©Corrie Photography 2014, (505) 670-3630, courtesy of KevinBobolskyGroup.com

$75 million is a lot to drop on any property, let alone a ranch in New Mexico, but we're not talking about just any ranch in the Land of Enchantment. We're talking about a compound that includes a stable that can accommodate eight horses, two riding rings, an actual movie studio in the form of a faux-Western town that has been the setting of films like 3:10 to Yuma and Thor: The Dark World, and, to top it all off, it includes a main structure designed by Japanes Pritzker Prize-winning architect Tadao Ando.

Plus the spread, located just outside of Sante Fe in the Galisteo Basin, includes 20,652 acre. So when you think about it that way, it's only about $3630 per acre. An absolute steal really.

Naturally, the dreamy property, which is known officially as the Cerro Pelon Ranch, belongs to none other than designer Tom Ford. Have a look for yourself.

Ford was born in Texas, but his family moved to the Santa Fe area when he was young, and the designer has kept close ties to the town ever since. One of his first projects after giving up the reigns at Gucci and Yves Saint Laurent in 2004 was overseeing the construction of the compound. At the time, he was living at a nearby Santa Fe home his grandmother once owned.

Ford told W back in 2004 that he had to woo the reluctant Tadao Ando to accept the project, but once the architect actually visited the site he agreed to tackle the project.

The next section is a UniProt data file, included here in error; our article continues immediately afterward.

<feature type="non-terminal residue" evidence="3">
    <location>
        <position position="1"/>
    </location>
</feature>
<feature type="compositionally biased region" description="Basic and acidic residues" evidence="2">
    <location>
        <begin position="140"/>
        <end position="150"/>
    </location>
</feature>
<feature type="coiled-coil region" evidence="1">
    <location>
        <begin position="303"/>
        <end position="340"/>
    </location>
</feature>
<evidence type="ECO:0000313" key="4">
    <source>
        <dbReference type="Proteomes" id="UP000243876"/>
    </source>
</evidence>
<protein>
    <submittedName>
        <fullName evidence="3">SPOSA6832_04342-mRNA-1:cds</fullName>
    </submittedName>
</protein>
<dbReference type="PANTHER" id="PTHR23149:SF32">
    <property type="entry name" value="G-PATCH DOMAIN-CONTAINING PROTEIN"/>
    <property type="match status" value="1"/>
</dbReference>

"Ando is so much about light and mass, which is so perfect for New Mexico,” said Ford. “Historically, Spanish architecture in New Mexico had been about mud walls—with a fortresslike quality to them—and about light. The light is so strong that I wanted someone who would understand the importance of it.”

Ford seems to be looking to unload the property after purchasing a $53 million estate in Beverly Hills, California that once belonged to the actor William Powell. This listing is being handled by the Kevin Bolsky Group.

Of course, there's the question of who may actually be interested in purchasing the home. New Mexico isn't exactly known as an enclave for the mega-wealthy, and there's practically no other property in the state that can even compare to Ford's holdings.

“Seventy-five million dollars is a big ticket in New Mexico. We haven’t seen sales like that for a while,” said local broker Dale Heinemann told The Santa Fe New Mexican last month.

Perhaps some West Coast tech billionaire looking for a crown jewel of a retreat property would be interested. Travel should be a breeze. Naturally, the compound includes its own landing strip and a plane hanger for a private jet.

Plus, the film studio, known as Silverado Town (after the 1985 film that was shot there), could provide something of a source of income to any potential buyers. Other flicks shot on site includes Lonesome Dove, All The Pretty Horses, Cowboys & Aliens, The Missing and Wild, Wild West. The property is one of the largest land holdings in New Mexico, and the home is set far away from the movie set, so an owner wouldn't even be bothered. Imagine it. You could be peacefully riding your horses while Kevin Hart and Jonah Hill film a surely inevitable reboot of Wild, Wild West somewhere else on your land.

Tom Ford himself apparently isn't interested in filming a Western anytime it seems. Though, the designer-turned-director is almost ready to premier Nocturnal Animals, his follow up to 2009's A Single Man. It will premier in October, just weeks after Ford debuts his latest collection on the runway.

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